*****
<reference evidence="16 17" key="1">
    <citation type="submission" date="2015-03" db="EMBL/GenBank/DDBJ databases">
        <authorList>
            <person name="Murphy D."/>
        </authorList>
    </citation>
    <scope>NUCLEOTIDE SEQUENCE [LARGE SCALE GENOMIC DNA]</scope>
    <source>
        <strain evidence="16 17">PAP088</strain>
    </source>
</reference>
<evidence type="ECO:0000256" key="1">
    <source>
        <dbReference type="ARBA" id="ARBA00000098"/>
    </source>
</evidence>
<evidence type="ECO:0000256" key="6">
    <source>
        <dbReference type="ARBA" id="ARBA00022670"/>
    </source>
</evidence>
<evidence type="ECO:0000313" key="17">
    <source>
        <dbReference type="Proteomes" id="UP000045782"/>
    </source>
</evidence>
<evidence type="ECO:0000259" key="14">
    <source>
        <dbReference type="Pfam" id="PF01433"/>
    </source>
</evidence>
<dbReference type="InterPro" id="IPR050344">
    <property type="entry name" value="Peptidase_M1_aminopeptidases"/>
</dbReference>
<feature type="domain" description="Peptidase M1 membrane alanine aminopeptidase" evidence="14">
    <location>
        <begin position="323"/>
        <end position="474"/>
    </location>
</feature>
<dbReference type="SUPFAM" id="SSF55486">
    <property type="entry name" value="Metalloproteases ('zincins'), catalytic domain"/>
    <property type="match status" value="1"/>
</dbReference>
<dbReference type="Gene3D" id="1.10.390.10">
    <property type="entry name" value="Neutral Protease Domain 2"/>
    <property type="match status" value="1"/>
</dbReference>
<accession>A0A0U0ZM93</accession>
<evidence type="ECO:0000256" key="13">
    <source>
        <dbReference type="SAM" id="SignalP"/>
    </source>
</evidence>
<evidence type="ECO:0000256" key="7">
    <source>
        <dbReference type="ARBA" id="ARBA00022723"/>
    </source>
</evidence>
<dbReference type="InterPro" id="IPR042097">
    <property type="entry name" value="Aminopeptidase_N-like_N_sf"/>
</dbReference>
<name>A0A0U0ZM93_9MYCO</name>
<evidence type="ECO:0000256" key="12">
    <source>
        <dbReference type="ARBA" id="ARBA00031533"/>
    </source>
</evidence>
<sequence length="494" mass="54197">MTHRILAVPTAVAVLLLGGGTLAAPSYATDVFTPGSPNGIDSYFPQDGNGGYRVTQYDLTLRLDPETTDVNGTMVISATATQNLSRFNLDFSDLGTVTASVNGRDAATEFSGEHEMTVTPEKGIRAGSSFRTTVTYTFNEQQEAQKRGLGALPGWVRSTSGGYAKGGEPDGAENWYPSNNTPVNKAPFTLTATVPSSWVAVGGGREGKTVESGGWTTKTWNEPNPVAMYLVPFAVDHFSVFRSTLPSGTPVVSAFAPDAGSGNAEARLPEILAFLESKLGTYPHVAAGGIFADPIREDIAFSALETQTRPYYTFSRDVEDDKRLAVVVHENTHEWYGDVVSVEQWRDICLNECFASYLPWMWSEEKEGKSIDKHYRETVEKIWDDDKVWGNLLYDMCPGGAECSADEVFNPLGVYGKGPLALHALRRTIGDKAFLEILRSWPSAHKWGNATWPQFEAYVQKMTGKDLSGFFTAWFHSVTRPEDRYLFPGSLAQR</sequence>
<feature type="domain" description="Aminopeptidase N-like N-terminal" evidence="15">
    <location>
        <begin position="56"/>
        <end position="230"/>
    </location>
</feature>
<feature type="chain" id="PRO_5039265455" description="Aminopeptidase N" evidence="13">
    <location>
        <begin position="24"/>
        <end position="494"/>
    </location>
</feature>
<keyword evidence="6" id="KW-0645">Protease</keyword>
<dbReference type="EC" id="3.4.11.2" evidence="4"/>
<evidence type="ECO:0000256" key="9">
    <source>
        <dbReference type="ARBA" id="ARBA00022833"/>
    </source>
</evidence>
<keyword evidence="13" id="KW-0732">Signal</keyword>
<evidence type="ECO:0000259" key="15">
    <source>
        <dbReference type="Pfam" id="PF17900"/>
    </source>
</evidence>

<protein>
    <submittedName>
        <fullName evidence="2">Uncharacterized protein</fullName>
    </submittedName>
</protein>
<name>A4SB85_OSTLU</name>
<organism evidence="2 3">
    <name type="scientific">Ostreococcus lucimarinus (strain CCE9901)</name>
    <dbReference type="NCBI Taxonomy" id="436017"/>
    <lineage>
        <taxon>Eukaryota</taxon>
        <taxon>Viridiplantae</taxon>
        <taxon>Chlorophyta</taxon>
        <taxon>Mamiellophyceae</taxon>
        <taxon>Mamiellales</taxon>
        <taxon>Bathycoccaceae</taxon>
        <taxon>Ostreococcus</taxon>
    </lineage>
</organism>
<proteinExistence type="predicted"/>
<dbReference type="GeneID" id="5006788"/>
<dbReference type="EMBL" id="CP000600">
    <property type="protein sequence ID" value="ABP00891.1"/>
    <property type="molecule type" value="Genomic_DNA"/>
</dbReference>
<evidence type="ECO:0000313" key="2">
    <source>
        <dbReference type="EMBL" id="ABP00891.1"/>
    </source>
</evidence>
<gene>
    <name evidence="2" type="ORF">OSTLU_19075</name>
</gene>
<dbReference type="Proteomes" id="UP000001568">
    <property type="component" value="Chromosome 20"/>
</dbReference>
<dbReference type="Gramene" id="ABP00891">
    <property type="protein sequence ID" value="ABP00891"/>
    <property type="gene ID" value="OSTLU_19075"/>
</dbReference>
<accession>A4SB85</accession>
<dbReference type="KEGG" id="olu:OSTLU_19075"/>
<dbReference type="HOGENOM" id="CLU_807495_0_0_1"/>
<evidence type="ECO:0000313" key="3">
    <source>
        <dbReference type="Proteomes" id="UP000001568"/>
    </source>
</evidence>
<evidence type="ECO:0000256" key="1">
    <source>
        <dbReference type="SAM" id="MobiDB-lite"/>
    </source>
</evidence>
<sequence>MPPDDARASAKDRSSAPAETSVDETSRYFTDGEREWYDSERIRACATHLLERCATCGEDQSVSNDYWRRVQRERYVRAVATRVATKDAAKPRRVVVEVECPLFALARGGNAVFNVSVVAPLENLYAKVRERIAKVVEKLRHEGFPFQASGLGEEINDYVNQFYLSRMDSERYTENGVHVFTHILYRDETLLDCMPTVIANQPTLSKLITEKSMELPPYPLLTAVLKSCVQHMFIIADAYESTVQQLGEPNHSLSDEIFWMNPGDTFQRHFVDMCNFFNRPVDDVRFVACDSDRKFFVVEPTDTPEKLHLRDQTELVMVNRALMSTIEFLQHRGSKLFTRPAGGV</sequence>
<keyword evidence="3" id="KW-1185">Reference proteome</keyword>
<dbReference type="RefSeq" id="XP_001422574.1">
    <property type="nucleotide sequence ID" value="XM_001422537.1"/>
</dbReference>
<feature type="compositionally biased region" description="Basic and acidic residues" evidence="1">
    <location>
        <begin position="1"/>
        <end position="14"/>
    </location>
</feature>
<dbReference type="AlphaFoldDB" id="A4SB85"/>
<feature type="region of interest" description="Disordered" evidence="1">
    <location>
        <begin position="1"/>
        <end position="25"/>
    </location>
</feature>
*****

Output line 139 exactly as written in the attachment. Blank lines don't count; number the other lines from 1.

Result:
    <source>